New education laws took effect this month. What’s in store for these 2 states?

July 1st marked the beginning of the new fiscal year in most states, bringing along with it new laws that will affect K12 and higher education. But for many teachers and students, they may prove to be disruptive to learning and instruction.

Across the country, new education policies took effect on July 1st, the beginning of the new fiscal year in most states. A handful of them tackle some of the most pressing issues K12 and higher education leaders face today, including school safety and inclusion. Others, however, mark the continuation of the wave of political intervention that has disrupted the traditional methods of teaching and cast a shadow on some of the most underrepresented student populations, who need more support than ever.

Over the past year, several states have already begun efforts to transform school systems and curricula to restrict the teaching of certain topics, including racism and history involving LGBTQ+ issues. But numerous studies point to censorship’s impact on instruction and student learning. For instance, in an article from The Conversation, two researchers discuss the importance of learning about systemic racism following recent efforts in Texas and other states to restrict such teaching. The scholars described the lives of Joshua Houston, an enslaved servant from Texas who later became the county’s first Black county commissioner, and Samuel Walker, his son, who founded one of the first county training schools for African Americans in the state.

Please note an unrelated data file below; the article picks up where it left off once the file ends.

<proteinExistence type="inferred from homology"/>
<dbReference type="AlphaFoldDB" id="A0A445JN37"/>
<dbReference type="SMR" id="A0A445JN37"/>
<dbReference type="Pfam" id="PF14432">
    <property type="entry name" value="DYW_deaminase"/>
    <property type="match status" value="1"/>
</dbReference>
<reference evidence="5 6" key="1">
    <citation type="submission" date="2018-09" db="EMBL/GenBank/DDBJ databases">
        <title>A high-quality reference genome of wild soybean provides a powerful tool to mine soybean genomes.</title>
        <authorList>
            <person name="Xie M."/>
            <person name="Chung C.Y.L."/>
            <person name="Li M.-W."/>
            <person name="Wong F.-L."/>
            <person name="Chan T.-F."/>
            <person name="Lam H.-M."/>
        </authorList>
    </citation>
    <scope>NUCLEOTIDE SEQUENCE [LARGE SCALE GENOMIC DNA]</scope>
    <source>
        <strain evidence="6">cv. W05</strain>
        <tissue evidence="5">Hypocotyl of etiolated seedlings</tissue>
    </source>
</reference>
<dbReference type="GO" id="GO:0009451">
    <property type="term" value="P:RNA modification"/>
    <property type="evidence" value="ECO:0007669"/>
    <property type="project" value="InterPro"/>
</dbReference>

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“Americans cannot appreciate the accomplishments of Joshua and Samuel Walker Houston without examining the vicious realities of Jim Crow society,” wrote Jeffrey Littlejohn, professor of History at Sam Houston State University and Zachary Montz, lecturer in the history department at SHSU. “The lesson of their lives, and of the Juneteenth holiday, is that freedom is a precious thing that requires constant work to make real.”

Despite such advocacy, lawmakers across the nation are enacting laws they feel will protect the integrity of K12 and higher education. Here’s a look at several states that are adopting restrictive education laws this school year:


More than 200 laws took effect in Florida on July 1, 2023, USA Today reports. Several directly target discussions and instruction in K12 education. Florida House Bill 1069 could prohibit the teaching of the menstrual cycle before the sixth grade. It also encourages sex education teachers to instruct students that abstinence until marriage is the “expected standard” and to explain the “benefits of monogamous heterosexual marriage.”

Another law, which focuses on higher education, was implemented to restrict state universities from allocating federal or state funding toward programs that “advocate for diversity, equity and inclusion.”


House Bill 1376 will ban universities and employers from requiring training on “divisive concepts,” and its definition of divisiveness “could give conservative officials wide latitude to meddle with diversity, equity and inclusion programs,” Ja’han Jones wrote in a blog from MSNBC

John Ragan, the Tennessee state representative who proposed the bill, told The College Fix that he did so in response to complaints he had received from some of the state’s colleges.

Micah Ward
Micah Ward
Micah Ward is a University Business staff writer. He recently earned his master’s degree in Journalism at the University of Alabama. He spent his time during graduate school working on his master’s thesis. He’s also a self-taught guitarist who loves playing folk-style music.

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